Four years ago, my wife and I landed in Tours on the Loire River in France. The city jumbled modern and medieval comfortably. Our ’70’s dorm sat a few blocks from “an indoor market, rioting with vendors, that provides salvation in the form of local bread and cheese.” At entrance sat the wine shop, Les Belles Caves. I grabbed multiple bottles of Chinon, Cabernet Franc, from textbook producer, Olga Raffault.
Olga took over her husband’s vines after WWII. With Ernest Zenninger’s expertise, Olga’s wines gained glory. She worked into her eighties, while her son Jean and wife Irma followed. Now her granddaughter, Silvie, with her husband Eric de la Vigerie run the reigns.
We first tried Olga’s Les Peuilles 2009. I claimed it “good (3 of 5) wine, perfect for a very French lunch, but probably too young to flaunt its stuff.” Luckily, we also had Olga Raffault’s Les Picasses vineyard 2006.
Maybe it was the fifty-plus year-old vines. Maybe we finally got to eat our potato dinner. Either way, Les Picasses was “very good (4 of 5). Lovely wood spice, florals, earth, and silken, chai tea like characteristics compensate for lean fruit.”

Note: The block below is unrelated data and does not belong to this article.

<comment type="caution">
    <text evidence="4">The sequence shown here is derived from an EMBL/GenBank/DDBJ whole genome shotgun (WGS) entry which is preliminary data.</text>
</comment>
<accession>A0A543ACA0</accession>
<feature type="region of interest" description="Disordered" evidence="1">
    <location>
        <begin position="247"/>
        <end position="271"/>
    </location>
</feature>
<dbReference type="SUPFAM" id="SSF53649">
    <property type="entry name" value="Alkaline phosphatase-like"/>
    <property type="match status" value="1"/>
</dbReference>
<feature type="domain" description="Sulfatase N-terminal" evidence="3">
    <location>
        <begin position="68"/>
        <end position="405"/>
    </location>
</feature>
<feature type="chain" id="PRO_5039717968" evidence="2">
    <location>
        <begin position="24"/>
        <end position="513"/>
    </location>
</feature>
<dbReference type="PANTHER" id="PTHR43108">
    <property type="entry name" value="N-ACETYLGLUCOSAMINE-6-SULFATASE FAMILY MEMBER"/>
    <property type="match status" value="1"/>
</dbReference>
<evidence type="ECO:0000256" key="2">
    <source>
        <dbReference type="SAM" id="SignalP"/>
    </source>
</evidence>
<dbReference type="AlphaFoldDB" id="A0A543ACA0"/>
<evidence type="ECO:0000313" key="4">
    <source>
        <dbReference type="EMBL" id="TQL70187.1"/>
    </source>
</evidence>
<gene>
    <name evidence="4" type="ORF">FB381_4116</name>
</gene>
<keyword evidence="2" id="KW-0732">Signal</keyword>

So. Now that I am older, less wise, and no longer in France, how might Olga Raffault’s 2010 Les Picasses fair?
AROMAS smell intensely of iron filings, tanned leather, porcini mushrooms, cedar, boysenberry jam, and lavender.
The dry PALATE feels reedy, lean, with twangy acidity and a soft yet splintered woody tannic structure.
Medium intensity FLAVORS taste of boysenberry, lemon, red apple skin, cedar, and fresh herbs that carry a long length. 4 of 5 very good.
Honestly, most would find these descriptors unpleasant. Even in 2012, Olga’s 2006 ranged from “tart red apple, to a soft, woody cigar core, and a tangy lime finish”. Yum? Probably not. But one cannot always sit in a hammock and wear sweats. From time to time, an office chair and a suit force us to take things seriously.
Likewise, Olga Raffault’s Les Picasses 2010, as with their 2006, is a masterwork in controlling Brettanomyces. The wild yeast can ruin a wine. But the Raffaults have enough twangy fruit and effort to tame the beast. But this thing still demands food. Charcuterie, coq au vin, baked garlic, grilled game bird, and aged hard cheeses will set it straight.
To Raffault’s credit, Les Picasses 2006 and 2010 maintain a line of continuity and quality, even across continents and time. They demand one to perk up, focus, make an effort but not try too hard.